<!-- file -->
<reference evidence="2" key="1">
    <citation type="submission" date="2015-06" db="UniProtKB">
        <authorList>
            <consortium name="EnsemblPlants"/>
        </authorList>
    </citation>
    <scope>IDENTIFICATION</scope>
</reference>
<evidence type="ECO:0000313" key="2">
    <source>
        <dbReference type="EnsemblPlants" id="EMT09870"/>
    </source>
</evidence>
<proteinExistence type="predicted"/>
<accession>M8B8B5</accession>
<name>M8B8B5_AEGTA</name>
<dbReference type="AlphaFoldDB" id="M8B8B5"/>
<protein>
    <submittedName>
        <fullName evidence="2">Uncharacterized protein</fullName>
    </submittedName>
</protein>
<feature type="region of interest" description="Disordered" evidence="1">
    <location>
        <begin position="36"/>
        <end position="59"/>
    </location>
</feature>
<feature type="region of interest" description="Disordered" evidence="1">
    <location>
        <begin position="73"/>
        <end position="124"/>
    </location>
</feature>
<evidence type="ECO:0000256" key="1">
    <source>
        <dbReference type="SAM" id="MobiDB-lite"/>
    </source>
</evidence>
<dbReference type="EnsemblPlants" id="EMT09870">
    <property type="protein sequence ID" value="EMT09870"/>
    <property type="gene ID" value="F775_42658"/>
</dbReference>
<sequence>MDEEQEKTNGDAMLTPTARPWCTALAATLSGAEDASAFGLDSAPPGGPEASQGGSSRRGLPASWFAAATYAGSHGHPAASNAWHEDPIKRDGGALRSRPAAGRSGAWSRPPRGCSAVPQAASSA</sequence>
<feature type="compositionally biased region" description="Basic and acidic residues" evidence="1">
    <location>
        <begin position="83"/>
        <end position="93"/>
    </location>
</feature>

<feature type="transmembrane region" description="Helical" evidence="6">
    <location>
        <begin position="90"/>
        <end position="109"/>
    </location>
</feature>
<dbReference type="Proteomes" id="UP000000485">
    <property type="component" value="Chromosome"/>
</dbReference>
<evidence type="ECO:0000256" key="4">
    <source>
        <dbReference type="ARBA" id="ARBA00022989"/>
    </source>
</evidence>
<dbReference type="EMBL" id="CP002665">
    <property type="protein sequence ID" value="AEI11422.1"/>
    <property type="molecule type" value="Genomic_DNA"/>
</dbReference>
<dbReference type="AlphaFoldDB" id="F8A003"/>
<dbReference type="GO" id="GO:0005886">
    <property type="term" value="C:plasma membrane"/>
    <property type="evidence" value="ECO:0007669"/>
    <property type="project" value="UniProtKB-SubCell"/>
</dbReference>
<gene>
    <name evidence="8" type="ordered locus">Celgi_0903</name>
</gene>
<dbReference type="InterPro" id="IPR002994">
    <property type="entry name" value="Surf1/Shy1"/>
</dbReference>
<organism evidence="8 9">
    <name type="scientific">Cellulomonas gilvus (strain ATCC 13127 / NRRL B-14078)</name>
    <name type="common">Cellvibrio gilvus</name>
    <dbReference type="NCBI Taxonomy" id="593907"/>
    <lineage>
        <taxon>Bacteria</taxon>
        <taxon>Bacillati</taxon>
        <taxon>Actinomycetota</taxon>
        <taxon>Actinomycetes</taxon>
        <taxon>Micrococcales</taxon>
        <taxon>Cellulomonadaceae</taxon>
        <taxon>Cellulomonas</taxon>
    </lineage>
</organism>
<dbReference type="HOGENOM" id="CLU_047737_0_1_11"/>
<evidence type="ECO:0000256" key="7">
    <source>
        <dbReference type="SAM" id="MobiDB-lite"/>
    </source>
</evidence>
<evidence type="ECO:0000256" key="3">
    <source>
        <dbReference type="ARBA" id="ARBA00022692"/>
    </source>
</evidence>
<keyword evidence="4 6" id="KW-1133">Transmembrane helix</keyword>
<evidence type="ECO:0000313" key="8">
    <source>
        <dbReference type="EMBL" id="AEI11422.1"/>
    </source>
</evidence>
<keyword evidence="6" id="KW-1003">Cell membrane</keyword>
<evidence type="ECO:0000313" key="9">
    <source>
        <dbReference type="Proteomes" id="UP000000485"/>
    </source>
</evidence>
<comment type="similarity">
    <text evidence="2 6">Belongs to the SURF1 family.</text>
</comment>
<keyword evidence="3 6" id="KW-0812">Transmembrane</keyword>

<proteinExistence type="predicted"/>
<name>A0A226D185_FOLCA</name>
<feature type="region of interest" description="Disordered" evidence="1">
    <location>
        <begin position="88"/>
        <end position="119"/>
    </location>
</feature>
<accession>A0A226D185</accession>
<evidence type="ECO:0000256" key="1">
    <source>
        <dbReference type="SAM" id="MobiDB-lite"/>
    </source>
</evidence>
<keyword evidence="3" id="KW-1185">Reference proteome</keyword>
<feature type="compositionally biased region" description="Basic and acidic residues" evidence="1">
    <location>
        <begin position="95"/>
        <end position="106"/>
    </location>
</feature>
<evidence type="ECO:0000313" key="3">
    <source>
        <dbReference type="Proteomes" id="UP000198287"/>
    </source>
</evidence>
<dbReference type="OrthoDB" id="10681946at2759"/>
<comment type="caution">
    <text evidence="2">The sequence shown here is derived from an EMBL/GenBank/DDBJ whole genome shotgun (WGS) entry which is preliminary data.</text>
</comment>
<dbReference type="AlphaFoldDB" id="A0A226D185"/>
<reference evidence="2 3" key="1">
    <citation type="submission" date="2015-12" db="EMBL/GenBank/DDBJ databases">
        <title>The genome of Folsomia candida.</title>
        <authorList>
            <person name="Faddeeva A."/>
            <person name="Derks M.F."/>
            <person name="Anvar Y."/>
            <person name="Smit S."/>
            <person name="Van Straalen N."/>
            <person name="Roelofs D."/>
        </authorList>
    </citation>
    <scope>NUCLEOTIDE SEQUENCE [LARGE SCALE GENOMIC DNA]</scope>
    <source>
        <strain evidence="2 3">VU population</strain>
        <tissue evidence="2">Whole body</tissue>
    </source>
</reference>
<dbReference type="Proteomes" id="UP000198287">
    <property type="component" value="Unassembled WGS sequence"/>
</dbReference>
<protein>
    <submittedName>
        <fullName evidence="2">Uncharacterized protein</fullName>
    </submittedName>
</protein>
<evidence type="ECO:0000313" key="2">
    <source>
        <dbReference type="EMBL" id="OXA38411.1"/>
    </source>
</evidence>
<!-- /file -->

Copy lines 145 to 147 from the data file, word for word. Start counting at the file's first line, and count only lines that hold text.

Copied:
        <dbReference type="Proteomes" id="UP000198287"/>
    </source>
</evidence>